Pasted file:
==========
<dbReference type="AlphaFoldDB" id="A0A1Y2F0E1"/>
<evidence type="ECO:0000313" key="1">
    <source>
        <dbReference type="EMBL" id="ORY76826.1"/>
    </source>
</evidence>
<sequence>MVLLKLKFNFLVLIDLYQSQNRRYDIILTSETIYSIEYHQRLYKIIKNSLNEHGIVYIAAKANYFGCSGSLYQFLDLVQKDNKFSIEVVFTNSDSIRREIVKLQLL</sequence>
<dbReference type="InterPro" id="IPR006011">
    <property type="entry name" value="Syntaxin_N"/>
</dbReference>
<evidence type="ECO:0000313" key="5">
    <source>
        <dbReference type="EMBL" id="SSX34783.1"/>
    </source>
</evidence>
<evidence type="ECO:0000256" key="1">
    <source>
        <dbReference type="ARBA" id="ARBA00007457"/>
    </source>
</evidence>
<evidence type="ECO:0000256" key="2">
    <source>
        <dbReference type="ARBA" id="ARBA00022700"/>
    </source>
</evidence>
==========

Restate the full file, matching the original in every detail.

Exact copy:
<dbReference type="AlphaFoldDB" id="A0A1Y2F0E1"/>
<evidence type="ECO:0000313" key="1">
    <source>
        <dbReference type="EMBL" id="ORY76826.1"/>
    </source>
</evidence>
<sequence>MVLLKLKFNFLVLIDLYQSQNRRYDIILTSETIYSIEYHQRLYKIIKNSLNEHGIVYIAAKANYFGCSGSLYQFLDLVQKDNKFSIEVVFTNSDSIRREIVKLQLL</sequence>
<dbReference type="InterPro" id="IPR006011">
    <property type="entry name" value="Syntaxin_N"/>
</dbReference>
<evidence type="ECO:0000313" key="5">
    <source>
        <dbReference type="EMBL" id="SSX34783.1"/>
    </source>
</evidence>
<evidence type="ECO:0000256" key="1">
    <source>
        <dbReference type="ARBA" id="ARBA00007457"/>
    </source>
</evidence>
<evidence type="ECO:0000256" key="2">
    <source>
        <dbReference type="ARBA" id="ARBA00022700"/>
    </source>
</evidence>